I happen to be getting the standard skeletal surveys which are a poor indicator of disease response. For starters bone lesions don't get smaller if you have a great response. There is some evidence that bone regrowth will occur, but it is a very slow process if it does. I have had a couple bone marrow MRI's done over the course of the past 2 years. They have the added benefit of no ionizing radiation and the potential for accessing bone marrow involvement albeit with low precision. So were do I end up... looking for cutting edge myeloma imaging techniques. There is a group of researchers in Germany working on PET markers for MM. The standard PET marker basically measures glucose uptake which is supposed to be higher in tumors than healthy tissue. The trick with PET markers is to find one that is specific to what you want to image and has sufficient uptake that the scanner can actually see it. I think there is an imaging question for a bunch of mechanical engineers to be had here. Hee hee hee. If you cut through the big words it boils down to is there enough "light" and is everything else dark. Another group from Cambridge, UK, has developed an exciting imaging technique called magnetic resonance spectroscopy (MRS) which is specific to changes in lactate dehydrogenase (LDH). MMer's know all about LDH. I get mine tested twice a week during this clinical trial. A change in LDH level in myeloma cells can be correlated with the amount of cell death and can therefore provide very early feedback of the efficacy of a particular therapy.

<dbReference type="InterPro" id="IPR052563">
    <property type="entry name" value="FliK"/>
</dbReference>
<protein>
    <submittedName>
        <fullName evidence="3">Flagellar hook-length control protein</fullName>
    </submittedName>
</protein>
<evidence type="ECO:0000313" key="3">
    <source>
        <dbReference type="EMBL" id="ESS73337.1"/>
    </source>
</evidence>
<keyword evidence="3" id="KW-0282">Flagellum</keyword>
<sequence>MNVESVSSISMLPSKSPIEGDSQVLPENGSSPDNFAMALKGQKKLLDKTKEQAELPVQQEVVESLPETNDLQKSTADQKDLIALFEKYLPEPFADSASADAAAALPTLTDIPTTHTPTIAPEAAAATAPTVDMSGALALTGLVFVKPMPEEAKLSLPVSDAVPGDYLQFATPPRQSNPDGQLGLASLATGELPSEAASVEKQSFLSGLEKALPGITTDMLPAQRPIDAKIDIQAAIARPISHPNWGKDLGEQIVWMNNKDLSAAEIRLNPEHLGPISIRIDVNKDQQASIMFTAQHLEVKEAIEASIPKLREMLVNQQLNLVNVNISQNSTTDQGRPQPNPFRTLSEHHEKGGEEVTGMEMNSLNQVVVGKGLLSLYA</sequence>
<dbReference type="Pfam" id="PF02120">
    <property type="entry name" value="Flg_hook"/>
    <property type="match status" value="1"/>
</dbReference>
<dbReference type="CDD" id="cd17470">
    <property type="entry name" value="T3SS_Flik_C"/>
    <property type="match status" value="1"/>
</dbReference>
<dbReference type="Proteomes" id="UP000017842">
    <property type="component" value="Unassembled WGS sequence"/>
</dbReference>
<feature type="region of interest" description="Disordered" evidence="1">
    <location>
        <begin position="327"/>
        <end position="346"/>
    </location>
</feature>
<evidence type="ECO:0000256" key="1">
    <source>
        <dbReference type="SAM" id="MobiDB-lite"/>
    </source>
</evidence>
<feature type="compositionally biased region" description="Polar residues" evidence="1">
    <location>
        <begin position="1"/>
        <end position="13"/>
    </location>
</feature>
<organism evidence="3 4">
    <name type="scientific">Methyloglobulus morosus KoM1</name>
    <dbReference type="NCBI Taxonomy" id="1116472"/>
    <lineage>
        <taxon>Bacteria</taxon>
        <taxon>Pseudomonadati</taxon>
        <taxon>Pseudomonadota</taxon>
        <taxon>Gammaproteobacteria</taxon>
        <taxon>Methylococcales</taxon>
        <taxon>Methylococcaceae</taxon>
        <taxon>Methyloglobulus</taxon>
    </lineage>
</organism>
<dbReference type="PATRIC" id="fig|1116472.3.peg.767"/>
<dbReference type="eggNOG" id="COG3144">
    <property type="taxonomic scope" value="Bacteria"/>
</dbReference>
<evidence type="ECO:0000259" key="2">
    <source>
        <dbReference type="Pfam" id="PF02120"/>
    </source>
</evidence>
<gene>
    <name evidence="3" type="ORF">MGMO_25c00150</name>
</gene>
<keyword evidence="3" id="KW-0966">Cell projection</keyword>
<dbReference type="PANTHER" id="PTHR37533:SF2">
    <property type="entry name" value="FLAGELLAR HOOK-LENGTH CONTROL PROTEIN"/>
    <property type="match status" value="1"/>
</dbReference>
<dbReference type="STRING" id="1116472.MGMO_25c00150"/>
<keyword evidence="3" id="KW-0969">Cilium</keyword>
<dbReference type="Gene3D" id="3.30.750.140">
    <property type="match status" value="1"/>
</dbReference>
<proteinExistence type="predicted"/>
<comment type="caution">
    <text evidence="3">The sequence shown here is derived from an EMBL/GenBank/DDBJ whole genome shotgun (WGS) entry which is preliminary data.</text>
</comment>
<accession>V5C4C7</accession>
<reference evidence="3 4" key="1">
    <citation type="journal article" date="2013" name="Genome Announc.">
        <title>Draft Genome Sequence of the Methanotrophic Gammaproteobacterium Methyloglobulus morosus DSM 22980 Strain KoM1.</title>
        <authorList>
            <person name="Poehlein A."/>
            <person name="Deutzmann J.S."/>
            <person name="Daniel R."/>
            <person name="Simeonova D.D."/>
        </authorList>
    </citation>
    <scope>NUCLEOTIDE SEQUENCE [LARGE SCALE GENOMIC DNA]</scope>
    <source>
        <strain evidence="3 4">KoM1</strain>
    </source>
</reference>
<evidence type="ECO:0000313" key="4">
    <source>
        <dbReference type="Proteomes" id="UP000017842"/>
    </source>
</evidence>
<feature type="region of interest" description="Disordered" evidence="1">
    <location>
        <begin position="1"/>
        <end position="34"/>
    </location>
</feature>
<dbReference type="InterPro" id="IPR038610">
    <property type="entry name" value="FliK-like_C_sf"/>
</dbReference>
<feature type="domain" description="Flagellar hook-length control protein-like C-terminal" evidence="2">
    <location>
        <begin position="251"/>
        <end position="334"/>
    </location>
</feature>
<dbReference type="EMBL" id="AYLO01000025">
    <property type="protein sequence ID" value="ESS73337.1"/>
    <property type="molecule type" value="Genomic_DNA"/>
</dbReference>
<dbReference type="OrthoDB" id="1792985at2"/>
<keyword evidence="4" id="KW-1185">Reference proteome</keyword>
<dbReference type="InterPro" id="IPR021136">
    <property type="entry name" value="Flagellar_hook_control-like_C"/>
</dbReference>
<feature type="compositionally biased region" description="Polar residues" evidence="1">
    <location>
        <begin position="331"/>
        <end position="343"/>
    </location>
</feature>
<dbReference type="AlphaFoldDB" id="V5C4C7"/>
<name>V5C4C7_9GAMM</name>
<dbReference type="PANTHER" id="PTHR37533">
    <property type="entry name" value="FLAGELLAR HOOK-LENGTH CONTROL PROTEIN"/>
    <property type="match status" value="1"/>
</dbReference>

Nobody wants to keep taking a drug that isn't working. I sure would like to know if what I am taking is working! I'll let you know tomorrow. :-)